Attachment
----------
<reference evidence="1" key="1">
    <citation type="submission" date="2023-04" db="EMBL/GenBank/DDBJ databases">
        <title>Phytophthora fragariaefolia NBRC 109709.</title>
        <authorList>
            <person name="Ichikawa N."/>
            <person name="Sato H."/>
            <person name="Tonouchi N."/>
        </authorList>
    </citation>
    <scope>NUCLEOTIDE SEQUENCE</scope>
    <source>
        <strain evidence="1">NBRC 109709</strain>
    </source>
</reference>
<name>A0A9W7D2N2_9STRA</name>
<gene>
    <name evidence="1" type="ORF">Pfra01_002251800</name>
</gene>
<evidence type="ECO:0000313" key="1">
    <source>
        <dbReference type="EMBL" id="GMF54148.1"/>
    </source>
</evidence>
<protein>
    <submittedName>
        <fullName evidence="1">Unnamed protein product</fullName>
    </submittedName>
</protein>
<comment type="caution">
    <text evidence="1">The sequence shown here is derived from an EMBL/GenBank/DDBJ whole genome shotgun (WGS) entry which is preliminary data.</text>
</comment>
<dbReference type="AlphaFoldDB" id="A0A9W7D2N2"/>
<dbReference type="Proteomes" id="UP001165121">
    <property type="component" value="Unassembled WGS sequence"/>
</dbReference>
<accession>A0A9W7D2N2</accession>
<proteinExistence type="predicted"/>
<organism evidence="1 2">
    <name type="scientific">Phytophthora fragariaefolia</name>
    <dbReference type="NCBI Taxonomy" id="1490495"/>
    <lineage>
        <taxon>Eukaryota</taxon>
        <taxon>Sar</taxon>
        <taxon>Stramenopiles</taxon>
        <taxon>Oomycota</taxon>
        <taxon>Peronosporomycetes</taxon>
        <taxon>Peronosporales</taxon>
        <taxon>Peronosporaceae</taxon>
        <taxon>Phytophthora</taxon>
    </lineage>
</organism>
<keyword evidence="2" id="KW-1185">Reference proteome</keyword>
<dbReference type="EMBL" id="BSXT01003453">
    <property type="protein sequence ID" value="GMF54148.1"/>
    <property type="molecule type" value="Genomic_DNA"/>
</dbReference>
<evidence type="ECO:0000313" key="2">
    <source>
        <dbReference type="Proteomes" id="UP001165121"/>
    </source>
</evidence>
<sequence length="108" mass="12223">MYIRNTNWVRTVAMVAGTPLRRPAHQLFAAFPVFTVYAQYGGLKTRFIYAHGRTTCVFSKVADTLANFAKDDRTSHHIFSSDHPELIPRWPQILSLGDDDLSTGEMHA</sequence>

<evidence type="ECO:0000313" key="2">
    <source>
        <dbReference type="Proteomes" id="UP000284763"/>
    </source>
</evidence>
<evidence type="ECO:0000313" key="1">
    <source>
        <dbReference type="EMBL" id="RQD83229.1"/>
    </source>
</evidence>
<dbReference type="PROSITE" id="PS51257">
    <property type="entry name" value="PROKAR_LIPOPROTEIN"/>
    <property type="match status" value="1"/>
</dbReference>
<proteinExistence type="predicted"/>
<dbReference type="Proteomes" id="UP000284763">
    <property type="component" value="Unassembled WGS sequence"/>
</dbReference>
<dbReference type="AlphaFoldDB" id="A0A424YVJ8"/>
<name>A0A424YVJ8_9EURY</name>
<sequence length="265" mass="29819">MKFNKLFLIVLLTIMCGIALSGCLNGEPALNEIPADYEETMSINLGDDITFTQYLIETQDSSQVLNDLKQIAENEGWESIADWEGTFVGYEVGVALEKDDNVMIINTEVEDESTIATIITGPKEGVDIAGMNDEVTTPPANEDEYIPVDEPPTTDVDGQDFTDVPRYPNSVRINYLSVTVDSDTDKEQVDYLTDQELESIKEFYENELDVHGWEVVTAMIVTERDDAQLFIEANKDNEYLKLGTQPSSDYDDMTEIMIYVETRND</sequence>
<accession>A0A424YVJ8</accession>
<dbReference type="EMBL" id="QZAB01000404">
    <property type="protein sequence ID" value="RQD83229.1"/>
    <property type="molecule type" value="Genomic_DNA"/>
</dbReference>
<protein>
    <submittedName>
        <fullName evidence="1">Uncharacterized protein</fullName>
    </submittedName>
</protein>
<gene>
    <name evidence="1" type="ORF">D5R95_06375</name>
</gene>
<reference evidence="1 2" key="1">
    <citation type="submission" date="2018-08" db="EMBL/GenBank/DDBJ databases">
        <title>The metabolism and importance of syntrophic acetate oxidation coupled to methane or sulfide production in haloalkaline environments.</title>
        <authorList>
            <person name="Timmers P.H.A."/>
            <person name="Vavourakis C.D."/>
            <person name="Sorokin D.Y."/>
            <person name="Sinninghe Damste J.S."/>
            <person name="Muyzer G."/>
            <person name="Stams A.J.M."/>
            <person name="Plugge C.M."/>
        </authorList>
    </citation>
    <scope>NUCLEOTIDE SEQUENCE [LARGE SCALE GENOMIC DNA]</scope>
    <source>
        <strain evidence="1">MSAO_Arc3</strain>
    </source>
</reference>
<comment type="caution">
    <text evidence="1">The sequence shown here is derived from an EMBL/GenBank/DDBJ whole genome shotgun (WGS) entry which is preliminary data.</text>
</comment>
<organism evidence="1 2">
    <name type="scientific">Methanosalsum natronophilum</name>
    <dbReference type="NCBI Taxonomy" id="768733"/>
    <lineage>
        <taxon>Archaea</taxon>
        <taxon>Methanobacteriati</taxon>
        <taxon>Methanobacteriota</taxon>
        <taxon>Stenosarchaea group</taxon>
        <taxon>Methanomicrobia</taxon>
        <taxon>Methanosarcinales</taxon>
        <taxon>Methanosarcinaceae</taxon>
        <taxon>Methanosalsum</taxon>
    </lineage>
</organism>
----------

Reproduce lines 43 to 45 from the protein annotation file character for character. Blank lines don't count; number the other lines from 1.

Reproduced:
        <taxon>Sar</taxon>
        <taxon>Stramenopiles</taxon>
        <taxon>Oomycota</taxon>